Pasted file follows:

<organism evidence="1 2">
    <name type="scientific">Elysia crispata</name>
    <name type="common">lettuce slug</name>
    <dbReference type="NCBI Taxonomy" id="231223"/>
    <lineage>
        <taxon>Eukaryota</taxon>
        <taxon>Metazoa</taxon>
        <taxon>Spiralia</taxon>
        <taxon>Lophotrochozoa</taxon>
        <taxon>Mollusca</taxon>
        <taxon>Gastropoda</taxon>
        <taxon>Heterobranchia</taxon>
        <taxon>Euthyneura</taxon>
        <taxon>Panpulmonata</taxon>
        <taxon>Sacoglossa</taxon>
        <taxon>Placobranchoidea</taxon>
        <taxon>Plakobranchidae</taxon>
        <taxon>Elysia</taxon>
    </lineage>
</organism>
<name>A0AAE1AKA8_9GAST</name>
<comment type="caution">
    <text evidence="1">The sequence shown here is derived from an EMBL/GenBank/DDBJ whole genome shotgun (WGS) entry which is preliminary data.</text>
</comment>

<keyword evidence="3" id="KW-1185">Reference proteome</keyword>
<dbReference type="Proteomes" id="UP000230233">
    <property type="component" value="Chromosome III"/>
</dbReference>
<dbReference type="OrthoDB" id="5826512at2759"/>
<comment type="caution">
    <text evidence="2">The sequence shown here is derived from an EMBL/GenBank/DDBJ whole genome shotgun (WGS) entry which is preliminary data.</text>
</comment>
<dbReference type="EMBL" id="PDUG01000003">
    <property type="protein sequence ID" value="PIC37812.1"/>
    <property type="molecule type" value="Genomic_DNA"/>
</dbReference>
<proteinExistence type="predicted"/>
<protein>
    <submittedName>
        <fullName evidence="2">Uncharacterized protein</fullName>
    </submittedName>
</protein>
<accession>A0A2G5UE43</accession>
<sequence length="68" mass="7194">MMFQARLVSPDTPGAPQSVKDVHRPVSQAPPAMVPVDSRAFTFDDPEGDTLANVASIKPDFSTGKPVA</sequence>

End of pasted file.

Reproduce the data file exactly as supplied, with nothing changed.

<organism evidence="1 2">
    <name type="scientific">Elysia crispata</name>
    <name type="common">lettuce slug</name>
    <dbReference type="NCBI Taxonomy" id="231223"/>
    <lineage>
        <taxon>Eukaryota</taxon>
        <taxon>Metazoa</taxon>
        <taxon>Spiralia</taxon>
        <taxon>Lophotrochozoa</taxon>
        <taxon>Mollusca</taxon>
        <taxon>Gastropoda</taxon>
        <taxon>Heterobranchia</taxon>
        <taxon>Euthyneura</taxon>
        <taxon>Panpulmonata</taxon>
        <taxon>Sacoglossa</taxon>
        <taxon>Placobranchoidea</taxon>
        <taxon>Plakobranchidae</taxon>
        <taxon>Elysia</taxon>
    </lineage>
</organism>
<name>A0AAE1AKA8_9GAST</name>
<comment type="caution">
    <text evidence="1">The sequence shown here is derived from an EMBL/GenBank/DDBJ whole genome shotgun (WGS) entry which is preliminary data.</text>
</comment>

<keyword evidence="3" id="KW-1185">Reference proteome</keyword>
<dbReference type="Proteomes" id="UP000230233">
    <property type="component" value="Chromosome III"/>
</dbReference>
<dbReference type="OrthoDB" id="5826512at2759"/>
<comment type="caution">
    <text evidence="2">The sequence shown here is derived from an EMBL/GenBank/DDBJ whole genome shotgun (WGS) entry which is preliminary data.</text>
</comment>
<dbReference type="EMBL" id="PDUG01000003">
    <property type="protein sequence ID" value="PIC37812.1"/>
    <property type="molecule type" value="Genomic_DNA"/>
</dbReference>
<proteinExistence type="predicted"/>
<protein>
    <submittedName>
        <fullName evidence="2">Uncharacterized protein</fullName>
    </submittedName>
</protein>
<accession>A0A2G5UE43</accession>
<sequence length="68" mass="7194">MMFQARLVSPDTPGAPQSVKDVHRPVSQAPPAMVPVDSRAFTFDDPEGDTLANVASIKPDFSTGKPVA</sequence>